About the CAA

The responsibilities of the Civil Aviation Authority

The Civil Aviation Authority (CAA), which is a public corporation, was established by Parliament in 1972 as an independent specialist aviation regulator and provider of air traffic services.

The UK Government requires that the CAA’s costs are met entirely from its charges on those whom it regulates. Unlike many other countries, there is no direct Government funding of the CAA’s work.

What we do:


The CAA regulates (approximately):

  • Active professional and private pilots (50,000)
  • Licensed aircraft engineers (12,400)
  • Air traffic controllers (2,350)
  • Airlines (206)
  • Licensed aerodromes (141)
  • Organisations involved in the design, production and maintenance of aircraft (950)
  • ATOL holders (2,400)
  • Aircraft registered in the UK (19,000)

We have two main offices, in London on the Kingsway and close to Gatwick Airport. Our airspace, consumer policy and ATOL teams are all based in London, with colleagues regulating safety mostly based in Gatwick and a series of smaller regional offices.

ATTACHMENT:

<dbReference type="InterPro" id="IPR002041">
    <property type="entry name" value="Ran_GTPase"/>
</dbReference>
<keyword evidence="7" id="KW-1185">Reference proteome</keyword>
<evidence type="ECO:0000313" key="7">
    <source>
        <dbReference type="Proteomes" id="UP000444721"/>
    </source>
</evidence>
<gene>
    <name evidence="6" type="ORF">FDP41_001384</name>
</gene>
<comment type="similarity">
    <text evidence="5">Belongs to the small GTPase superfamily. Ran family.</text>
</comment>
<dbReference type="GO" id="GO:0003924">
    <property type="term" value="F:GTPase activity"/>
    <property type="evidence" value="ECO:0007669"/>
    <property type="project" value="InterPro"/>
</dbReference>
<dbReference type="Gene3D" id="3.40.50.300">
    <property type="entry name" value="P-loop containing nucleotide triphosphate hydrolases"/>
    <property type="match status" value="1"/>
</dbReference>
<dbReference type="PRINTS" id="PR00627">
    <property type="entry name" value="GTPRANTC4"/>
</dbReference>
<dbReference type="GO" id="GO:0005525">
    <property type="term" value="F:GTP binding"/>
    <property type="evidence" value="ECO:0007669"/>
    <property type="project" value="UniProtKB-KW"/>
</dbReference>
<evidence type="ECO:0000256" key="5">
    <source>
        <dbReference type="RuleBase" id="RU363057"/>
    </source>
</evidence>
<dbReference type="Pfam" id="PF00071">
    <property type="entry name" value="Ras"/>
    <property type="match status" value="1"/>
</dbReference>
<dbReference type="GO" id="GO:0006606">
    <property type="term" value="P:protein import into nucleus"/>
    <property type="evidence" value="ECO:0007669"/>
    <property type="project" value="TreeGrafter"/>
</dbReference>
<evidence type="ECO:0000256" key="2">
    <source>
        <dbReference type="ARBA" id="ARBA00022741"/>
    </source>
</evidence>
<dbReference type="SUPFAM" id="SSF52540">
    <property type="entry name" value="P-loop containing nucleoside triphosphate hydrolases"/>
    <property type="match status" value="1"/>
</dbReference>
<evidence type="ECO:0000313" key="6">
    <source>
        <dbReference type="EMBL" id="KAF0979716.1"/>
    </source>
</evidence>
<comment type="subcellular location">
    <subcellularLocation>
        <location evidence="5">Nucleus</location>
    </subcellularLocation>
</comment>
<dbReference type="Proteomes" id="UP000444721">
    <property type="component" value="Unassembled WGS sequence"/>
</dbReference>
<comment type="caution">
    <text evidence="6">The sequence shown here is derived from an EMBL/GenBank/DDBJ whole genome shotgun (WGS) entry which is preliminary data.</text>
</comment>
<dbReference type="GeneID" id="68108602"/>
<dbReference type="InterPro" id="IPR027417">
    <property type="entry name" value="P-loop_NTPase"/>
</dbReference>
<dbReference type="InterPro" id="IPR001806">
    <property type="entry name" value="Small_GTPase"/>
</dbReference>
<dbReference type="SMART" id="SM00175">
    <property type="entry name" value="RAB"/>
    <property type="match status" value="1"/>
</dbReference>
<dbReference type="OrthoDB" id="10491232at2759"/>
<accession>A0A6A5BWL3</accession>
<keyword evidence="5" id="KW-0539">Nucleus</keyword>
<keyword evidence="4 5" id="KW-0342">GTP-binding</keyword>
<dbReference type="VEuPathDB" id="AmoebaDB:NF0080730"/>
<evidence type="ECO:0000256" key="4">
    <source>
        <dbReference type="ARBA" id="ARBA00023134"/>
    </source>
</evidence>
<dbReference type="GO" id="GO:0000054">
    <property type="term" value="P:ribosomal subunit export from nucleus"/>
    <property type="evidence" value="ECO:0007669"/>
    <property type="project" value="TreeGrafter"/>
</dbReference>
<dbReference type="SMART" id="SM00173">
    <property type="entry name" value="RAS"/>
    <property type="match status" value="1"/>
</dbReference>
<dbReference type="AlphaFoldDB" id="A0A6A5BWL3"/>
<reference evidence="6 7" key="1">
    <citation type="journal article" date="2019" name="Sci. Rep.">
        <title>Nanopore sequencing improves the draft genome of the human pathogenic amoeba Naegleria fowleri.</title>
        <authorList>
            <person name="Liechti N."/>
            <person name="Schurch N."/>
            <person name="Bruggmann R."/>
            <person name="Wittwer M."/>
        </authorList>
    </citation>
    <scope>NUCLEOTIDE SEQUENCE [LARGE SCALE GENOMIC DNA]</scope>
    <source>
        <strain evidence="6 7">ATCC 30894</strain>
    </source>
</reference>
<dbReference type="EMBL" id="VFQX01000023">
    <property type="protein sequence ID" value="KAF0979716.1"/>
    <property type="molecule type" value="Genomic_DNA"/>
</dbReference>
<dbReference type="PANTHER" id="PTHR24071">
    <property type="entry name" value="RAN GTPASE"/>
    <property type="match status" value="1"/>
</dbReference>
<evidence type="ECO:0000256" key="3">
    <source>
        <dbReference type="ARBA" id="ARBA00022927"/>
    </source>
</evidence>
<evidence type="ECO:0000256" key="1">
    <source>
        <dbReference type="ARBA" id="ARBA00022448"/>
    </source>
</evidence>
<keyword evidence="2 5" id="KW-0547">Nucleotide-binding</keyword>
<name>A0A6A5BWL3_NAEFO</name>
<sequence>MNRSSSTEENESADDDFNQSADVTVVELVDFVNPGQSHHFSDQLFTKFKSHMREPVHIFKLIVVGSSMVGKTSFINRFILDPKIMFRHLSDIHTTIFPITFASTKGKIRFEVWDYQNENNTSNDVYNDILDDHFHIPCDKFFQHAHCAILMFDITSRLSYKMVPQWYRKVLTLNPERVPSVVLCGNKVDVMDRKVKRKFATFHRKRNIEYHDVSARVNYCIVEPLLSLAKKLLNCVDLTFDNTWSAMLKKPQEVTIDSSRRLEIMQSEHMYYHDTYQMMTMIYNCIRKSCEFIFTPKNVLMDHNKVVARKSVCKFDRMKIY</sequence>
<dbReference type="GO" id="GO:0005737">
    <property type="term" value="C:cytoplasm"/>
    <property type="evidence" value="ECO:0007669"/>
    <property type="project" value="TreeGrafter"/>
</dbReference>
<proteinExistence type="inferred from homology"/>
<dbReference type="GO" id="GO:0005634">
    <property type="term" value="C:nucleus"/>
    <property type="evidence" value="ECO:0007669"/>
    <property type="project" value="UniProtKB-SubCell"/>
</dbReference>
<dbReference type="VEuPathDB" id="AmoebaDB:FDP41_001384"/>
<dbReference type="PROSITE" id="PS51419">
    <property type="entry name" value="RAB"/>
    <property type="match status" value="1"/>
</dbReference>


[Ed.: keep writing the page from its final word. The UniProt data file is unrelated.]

Our Strategic Objectives:


The CAA's work is focussed on:

  • Enhancing aviation safety performance by pursuing targeted and continuous improvements in systems, culture, processes and capability.
  • Improving choice and value for aviation consumers now and in the future by promoting competitive markets, contributing to consumers' ability to make informed decisions and protecting them where appropriate.
  • Improving environmental performance through more efficient use of airspace and make an efficient contribution to reducing the aviation industry's environmental impacts.
  • Ensuring that the CAA is an efficient and effective organisation which meets Better Regulation principles

Our Role

Corporate Information